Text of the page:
SOS Assembly Items
One of the Item types that SOS allows you to configure is an "Assembly." In SOS, an assembly is the output associated with manufacturing raw materials, and turning those raw materials into one or more finished goods, based on a bill of materials (BOM).
An assembly in SOS is very similar to an assembly in QuickBooks desktop products. You can create a bill of materials (BOM) that specifies the components of the assembly, and then you process transactions that build a specific number of the assemblies as of a certain date.
While SOS also supports process manufacturing based upon a recipe or formula, we will not cover "process manufacturing" functions in this article.
In examining and comparing the SOS "Assembly" we also will see how such items fit into the manufacturing workflow that SOS supports. Assemblies can have component items that are also assemblies (sub-assemblies). SOS Inventory supports multi-level BOMs. There is no limit to the number of levels.
Assembly Bills of Material
Within SOS the Bill of Materials (BOM) specifies the number and type of components that are used in making an assembly, whether that assembly is a finished goods assembly or a sub-assembly. Every BOM specifies the quantities required to make just a single assembly.
To create a BOM, you must first create your Assembly (type) Item. Once that's complete, return to the Item List and find the assembly item. Click the down arrow to the right of Edit button (shown below) for that assembly. From the menu displayed, choose Edit Bill of Materials.
SOS Item in Item List
You then will be able to enter the components of your BOM. You must enter the Component Items and Quantities to be used in building the assembly. When you're finished entering the components, Save the BOM.
SOS Assembly Components
Note that one item has been "removed" from the BOM components in the above example.
Within SOS, as in QuickBooks desktop products, you must "build" an assembly item to remove the raw material items specified within the BOM from inventory and to increase the inventory quantity of the assembly. The SOS build transaction records that on a certain date you used the BOM items to manufacture the assembly.
When creating a build in SOS, you first select the assembly you want to build, and then enter the desired quantity to build. You can retrieve the proper components for the assembly selected, and then adjust any quantities and items if you need to make substitutions to the BOM.
You also have an option to manually enter components within a section of the build transaction. This works well if you have a lot of "made-to-order" assemblies that are one of a kind.
Another feature of SOS that you won’t find in QuickBooks desktop is the ability to create a build automatically when you ship an item. This feature is optional, but if you sell and item and show the order as shipped, SOS will build the item for you.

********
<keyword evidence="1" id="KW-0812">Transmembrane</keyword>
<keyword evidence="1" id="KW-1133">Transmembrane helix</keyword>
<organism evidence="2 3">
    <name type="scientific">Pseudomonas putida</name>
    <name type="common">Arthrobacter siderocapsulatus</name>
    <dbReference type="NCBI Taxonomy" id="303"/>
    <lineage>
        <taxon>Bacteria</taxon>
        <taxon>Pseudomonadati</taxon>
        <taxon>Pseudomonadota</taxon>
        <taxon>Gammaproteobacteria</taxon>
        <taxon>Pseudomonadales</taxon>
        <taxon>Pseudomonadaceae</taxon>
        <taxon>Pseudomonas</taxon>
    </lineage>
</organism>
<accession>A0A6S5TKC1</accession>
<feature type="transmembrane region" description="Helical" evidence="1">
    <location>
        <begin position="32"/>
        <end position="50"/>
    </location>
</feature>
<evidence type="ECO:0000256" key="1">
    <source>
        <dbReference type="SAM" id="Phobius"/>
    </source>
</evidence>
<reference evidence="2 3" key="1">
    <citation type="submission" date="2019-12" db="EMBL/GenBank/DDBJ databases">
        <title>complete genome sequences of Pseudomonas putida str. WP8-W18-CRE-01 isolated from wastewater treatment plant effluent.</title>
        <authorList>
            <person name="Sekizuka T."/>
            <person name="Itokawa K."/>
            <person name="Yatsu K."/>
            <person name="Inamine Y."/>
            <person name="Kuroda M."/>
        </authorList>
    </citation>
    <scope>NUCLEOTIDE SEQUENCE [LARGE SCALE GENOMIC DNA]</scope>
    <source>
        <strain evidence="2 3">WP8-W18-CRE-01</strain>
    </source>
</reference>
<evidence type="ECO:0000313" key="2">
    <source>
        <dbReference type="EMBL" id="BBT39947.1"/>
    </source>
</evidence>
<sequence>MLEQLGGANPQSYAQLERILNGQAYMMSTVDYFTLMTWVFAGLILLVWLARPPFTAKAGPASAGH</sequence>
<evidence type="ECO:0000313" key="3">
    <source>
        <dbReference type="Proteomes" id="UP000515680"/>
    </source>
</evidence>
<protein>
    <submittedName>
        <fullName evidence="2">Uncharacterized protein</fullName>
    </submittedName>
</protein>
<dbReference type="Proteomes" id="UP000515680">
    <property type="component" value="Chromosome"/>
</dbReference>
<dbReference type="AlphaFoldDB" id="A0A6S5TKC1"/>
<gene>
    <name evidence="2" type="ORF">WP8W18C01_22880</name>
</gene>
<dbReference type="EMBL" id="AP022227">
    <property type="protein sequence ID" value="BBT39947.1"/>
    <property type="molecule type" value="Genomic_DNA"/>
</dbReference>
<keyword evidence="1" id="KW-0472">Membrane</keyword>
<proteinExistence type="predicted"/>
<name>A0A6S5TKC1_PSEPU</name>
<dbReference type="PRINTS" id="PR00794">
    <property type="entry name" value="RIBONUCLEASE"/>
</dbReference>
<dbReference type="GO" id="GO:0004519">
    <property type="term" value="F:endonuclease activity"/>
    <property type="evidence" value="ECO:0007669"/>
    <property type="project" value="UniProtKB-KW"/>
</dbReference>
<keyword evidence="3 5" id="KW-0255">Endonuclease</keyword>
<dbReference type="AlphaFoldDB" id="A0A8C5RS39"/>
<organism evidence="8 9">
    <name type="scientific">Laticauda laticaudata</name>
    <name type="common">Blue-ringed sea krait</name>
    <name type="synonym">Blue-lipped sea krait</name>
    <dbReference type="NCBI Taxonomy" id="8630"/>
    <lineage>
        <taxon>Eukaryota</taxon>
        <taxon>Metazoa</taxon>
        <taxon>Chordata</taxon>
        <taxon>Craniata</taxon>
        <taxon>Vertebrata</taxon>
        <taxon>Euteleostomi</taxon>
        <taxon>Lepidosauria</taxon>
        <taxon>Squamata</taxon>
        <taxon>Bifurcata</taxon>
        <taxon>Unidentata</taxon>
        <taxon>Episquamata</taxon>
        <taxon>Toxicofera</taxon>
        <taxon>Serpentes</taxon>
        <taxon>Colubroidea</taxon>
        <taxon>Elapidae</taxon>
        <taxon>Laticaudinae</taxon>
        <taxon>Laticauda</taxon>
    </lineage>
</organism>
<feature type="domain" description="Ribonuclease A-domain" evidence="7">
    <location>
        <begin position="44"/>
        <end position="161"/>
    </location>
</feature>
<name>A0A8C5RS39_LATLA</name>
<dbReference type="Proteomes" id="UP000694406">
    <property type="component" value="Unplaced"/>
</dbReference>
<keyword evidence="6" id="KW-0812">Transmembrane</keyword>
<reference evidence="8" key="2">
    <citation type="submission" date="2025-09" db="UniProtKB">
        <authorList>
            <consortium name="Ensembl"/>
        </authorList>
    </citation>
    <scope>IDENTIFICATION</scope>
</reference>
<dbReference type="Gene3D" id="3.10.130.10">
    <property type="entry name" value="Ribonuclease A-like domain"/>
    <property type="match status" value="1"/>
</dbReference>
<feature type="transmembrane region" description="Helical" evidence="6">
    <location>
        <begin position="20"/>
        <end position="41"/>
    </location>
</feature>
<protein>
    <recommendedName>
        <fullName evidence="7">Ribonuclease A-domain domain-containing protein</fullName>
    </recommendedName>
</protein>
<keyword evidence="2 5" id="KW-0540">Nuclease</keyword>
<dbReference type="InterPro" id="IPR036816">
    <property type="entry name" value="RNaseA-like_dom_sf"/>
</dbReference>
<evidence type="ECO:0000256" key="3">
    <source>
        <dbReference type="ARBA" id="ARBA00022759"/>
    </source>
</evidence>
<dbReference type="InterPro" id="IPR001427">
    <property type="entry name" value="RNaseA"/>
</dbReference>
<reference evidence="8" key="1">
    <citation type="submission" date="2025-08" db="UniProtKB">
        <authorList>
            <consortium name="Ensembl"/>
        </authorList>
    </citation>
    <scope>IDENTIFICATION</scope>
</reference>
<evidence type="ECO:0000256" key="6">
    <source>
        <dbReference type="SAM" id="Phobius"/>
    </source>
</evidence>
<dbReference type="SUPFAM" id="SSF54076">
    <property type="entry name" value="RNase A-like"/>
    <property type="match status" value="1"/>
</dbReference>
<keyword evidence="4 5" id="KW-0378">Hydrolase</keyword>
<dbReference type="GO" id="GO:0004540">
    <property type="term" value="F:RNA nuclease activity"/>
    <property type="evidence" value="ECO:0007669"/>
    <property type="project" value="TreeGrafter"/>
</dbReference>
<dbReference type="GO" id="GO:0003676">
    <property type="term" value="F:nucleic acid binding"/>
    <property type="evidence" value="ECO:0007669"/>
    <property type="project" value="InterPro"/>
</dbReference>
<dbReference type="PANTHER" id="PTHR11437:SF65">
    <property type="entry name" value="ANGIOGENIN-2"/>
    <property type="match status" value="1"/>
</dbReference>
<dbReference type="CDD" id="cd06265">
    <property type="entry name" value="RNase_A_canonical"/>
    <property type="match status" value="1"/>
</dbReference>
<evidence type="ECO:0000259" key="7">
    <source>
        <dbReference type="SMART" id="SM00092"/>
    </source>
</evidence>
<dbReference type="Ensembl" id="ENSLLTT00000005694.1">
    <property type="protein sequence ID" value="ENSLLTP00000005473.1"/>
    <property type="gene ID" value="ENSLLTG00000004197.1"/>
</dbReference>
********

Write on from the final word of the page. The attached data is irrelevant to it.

But just posting a build in SOS doesn’t actually get the assembly manufactured any more than building an assembly in QuickBooks desktop. That is where SOS Work Orders come into play.
In SOS, a work order is an order to manufacture a given number of items. Because work orders are non-posting transactions, they do not impact your inventory until the manufacturing process is recorded using a Build Transaction.
SOS work orders can specify detailed instructions about how to manufacture each assembly item. This allows you to send the work order to your foreman, plant or factory, so the assembly can be built and the work order fulfilled.
When it is fulfilled, and the work order is return to the work order, SOS allows you to record the fulfillment on the work order, thus documenting the actual manufacturing.
SOS also provides Work Center tracking – work centers allow you to organize your manufacturing into stages.
For example, suppose you start with steel sheets that you manufacture an LP Gas tank. To get to that finished good, you must cut the steel, roll it to a specific diameter, weld it, cut steel to form into the ends of the tank, weld those to the tank, inspect and pressure test the tank, sandblast and paint the tank and, finally, assemble any remaining parts. These manufacturing steps might take several days or several weeks to complete.
SOS allows you to track work centers for the various stages of any Manufacturing transaction. Using work center based stages, manufacturing outputs associated with a Work Order are not recorded until the work center for a specific aspect of the manufacturing process is changed to "Finished."
We really have only touched on the basics of manufacturing assemblies when it comes to SOS. They also, as I mentioned, offer a "Process Manufacturing" function, Kitting, and much more.
So, if you're looking for a way to expand your inventory capabilities when it comes to QuickBooks Online in order to meet assembly and manufacturing requirements, SOS Inventory is a great Software-as-a-Service App to help you do exactly that.